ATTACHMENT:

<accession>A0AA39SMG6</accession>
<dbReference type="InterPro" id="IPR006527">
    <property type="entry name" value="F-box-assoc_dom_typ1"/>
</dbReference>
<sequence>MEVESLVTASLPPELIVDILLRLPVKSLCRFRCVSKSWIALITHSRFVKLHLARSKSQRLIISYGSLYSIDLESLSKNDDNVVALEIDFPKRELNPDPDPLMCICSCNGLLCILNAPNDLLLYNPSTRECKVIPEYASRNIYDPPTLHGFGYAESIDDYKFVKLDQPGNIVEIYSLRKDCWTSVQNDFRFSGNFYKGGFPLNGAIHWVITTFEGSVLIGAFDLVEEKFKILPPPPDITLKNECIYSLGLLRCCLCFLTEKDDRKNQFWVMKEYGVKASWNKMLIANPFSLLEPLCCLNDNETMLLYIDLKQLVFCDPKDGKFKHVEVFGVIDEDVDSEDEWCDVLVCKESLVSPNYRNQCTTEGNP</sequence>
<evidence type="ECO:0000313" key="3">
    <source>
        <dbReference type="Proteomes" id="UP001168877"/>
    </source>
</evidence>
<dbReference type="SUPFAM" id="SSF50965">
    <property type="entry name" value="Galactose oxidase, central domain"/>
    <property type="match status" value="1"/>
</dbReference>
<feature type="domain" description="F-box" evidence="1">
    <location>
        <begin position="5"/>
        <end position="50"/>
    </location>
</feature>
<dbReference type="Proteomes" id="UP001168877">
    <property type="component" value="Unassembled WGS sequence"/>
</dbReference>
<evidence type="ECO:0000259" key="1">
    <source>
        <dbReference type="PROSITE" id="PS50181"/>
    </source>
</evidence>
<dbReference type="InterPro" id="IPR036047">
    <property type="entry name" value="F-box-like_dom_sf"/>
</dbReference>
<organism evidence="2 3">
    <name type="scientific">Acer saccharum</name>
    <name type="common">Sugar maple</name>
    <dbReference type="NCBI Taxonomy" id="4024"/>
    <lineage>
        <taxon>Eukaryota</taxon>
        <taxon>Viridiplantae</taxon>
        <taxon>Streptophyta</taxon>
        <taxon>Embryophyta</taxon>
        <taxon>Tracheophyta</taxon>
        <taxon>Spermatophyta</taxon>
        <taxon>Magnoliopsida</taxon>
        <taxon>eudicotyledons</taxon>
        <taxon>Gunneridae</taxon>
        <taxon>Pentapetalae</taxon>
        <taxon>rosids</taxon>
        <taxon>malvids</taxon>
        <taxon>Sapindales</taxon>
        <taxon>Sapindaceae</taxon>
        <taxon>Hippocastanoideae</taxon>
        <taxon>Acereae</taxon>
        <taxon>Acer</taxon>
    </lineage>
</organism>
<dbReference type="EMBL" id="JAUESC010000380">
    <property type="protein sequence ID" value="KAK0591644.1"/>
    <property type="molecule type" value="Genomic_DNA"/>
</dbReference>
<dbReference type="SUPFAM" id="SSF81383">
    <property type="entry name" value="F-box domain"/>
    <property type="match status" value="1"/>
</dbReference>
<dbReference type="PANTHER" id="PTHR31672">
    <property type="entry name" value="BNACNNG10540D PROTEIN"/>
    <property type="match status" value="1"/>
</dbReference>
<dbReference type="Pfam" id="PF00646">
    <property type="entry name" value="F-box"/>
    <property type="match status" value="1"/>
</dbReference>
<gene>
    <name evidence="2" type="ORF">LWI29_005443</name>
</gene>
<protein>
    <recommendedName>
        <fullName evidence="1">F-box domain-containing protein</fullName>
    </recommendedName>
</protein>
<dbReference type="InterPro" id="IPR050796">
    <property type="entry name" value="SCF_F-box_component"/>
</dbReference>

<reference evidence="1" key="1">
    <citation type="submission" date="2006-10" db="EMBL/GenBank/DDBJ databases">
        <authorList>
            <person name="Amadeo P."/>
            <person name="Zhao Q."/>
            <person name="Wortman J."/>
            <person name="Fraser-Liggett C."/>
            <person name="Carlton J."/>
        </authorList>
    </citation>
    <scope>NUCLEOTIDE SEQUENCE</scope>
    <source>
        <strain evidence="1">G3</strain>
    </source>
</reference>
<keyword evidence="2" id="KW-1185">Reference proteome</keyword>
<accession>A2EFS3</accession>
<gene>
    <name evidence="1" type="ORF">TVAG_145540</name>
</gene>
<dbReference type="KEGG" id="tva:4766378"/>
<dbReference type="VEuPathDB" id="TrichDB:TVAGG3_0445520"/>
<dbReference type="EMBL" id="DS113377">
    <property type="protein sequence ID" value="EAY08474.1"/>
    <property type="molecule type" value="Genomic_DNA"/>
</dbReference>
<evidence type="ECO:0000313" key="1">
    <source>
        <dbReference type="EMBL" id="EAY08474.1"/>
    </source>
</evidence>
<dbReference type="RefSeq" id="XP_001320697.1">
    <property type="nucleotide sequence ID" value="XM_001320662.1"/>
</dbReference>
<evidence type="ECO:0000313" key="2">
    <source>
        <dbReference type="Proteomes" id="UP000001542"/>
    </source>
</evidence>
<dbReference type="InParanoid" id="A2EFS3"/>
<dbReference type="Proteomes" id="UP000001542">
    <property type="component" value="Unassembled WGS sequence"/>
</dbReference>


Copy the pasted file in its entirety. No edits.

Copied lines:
<accession>A0AA39SMG6</accession>
<dbReference type="InterPro" id="IPR006527">
    <property type="entry name" value="F-box-assoc_dom_typ1"/>
</dbReference>
<sequence>MEVESLVTASLPPELIVDILLRLPVKSLCRFRCVSKSWIALITHSRFVKLHLARSKSQRLIISYGSLYSIDLESLSKNDDNVVALEIDFPKRELNPDPDPLMCICSCNGLLCILNAPNDLLLYNPSTRECKVIPEYASRNIYDPPTLHGFGYAESIDDYKFVKLDQPGNIVEIYSLRKDCWTSVQNDFRFSGNFYKGGFPLNGAIHWVITTFEGSVLIGAFDLVEEKFKILPPPPDITLKNECIYSLGLLRCCLCFLTEKDDRKNQFWVMKEYGVKASWNKMLIANPFSLLEPLCCLNDNETMLLYIDLKQLVFCDPKDGKFKHVEVFGVIDEDVDSEDEWCDVLVCKESLVSPNYRNQCTTEGNP</sequence>
<evidence type="ECO:0000313" key="3">
    <source>
        <dbReference type="Proteomes" id="UP001168877"/>
    </source>
</evidence>
<dbReference type="SUPFAM" id="SSF50965">
    <property type="entry name" value="Galactose oxidase, central domain"/>
    <property type="match status" value="1"/>
</dbReference>
<feature type="domain" description="F-box" evidence="1">
    <location>
        <begin position="5"/>
        <end position="50"/>
    </location>
</feature>
<dbReference type="Proteomes" id="UP001168877">
    <property type="component" value="Unassembled WGS sequence"/>
</dbReference>
<evidence type="ECO:0000259" key="1">
    <source>
        <dbReference type="PROSITE" id="PS50181"/>
    </source>
</evidence>
<dbReference type="InterPro" id="IPR036047">
    <property type="entry name" value="F-box-like_dom_sf"/>
</dbReference>
<organism evidence="2 3">
    <name type="scientific">Acer saccharum</name>
    <name type="common">Sugar maple</name>
    <dbReference type="NCBI Taxonomy" id="4024"/>
    <lineage>
        <taxon>Eukaryota</taxon>
        <taxon>Viridiplantae</taxon>
        <taxon>Streptophyta</taxon>
        <taxon>Embryophyta</taxon>
        <taxon>Tracheophyta</taxon>
        <taxon>Spermatophyta</taxon>
        <taxon>Magnoliopsida</taxon>
        <taxon>eudicotyledons</taxon>
        <taxon>Gunneridae</taxon>
        <taxon>Pentapetalae</taxon>
        <taxon>rosids</taxon>
        <taxon>malvids</taxon>
        <taxon>Sapindales</taxon>
        <taxon>Sapindaceae</taxon>
        <taxon>Hippocastanoideae</taxon>
        <taxon>Acereae</taxon>
        <taxon>Acer</taxon>
    </lineage>
</organism>
<dbReference type="EMBL" id="JAUESC010000380">
    <property type="protein sequence ID" value="KAK0591644.1"/>
    <property type="molecule type" value="Genomic_DNA"/>
</dbReference>
<dbReference type="SUPFAM" id="SSF81383">
    <property type="entry name" value="F-box domain"/>
    <property type="match status" value="1"/>
</dbReference>
<dbReference type="PANTHER" id="PTHR31672">
    <property type="entry name" value="BNACNNG10540D PROTEIN"/>
    <property type="match status" value="1"/>
</dbReference>
<dbReference type="Pfam" id="PF00646">
    <property type="entry name" value="F-box"/>
    <property type="match status" value="1"/>
</dbReference>
<gene>
    <name evidence="2" type="ORF">LWI29_005443</name>
</gene>
<protein>
    <recommendedName>
        <fullName evidence="1">F-box domain-containing protein</fullName>
    </recommendedName>
</protein>
<dbReference type="InterPro" id="IPR050796">
    <property type="entry name" value="SCF_F-box_component"/>
</dbReference>

<reference evidence="1" key="1">
    <citation type="submission" date="2006-10" db="EMBL/GenBank/DDBJ databases">
        <authorList>
            <person name="Amadeo P."/>
            <person name="Zhao Q."/>
            <person name="Wortman J."/>
            <person name="Fraser-Liggett C."/>
            <person name="Carlton J."/>
        </authorList>
    </citation>
    <scope>NUCLEOTIDE SEQUENCE</scope>
    <source>
        <strain evidence="1">G3</strain>
    </source>
</reference>
<keyword evidence="2" id="KW-1185">Reference proteome</keyword>
<accession>A2EFS3</accession>
<gene>
    <name evidence="1" type="ORF">TVAG_145540</name>
</gene>
<dbReference type="KEGG" id="tva:4766378"/>
<dbReference type="VEuPathDB" id="TrichDB:TVAGG3_0445520"/>
<dbReference type="EMBL" id="DS113377">
    <property type="protein sequence ID" value="EAY08474.1"/>
    <property type="molecule type" value="Genomic_DNA"/>
</dbReference>
<evidence type="ECO:0000313" key="1">
    <source>
        <dbReference type="EMBL" id="EAY08474.1"/>
    </source>
</evidence>
<dbReference type="RefSeq" id="XP_001320697.1">
    <property type="nucleotide sequence ID" value="XM_001320662.1"/>
</dbReference>
<evidence type="ECO:0000313" key="2">
    <source>
        <dbReference type="Proteomes" id="UP000001542"/>
    </source>
</evidence>
<dbReference type="InParanoid" id="A2EFS3"/>
<dbReference type="Proteomes" id="UP000001542">
    <property type="component" value="Unassembled WGS sequence"/>
</dbReference>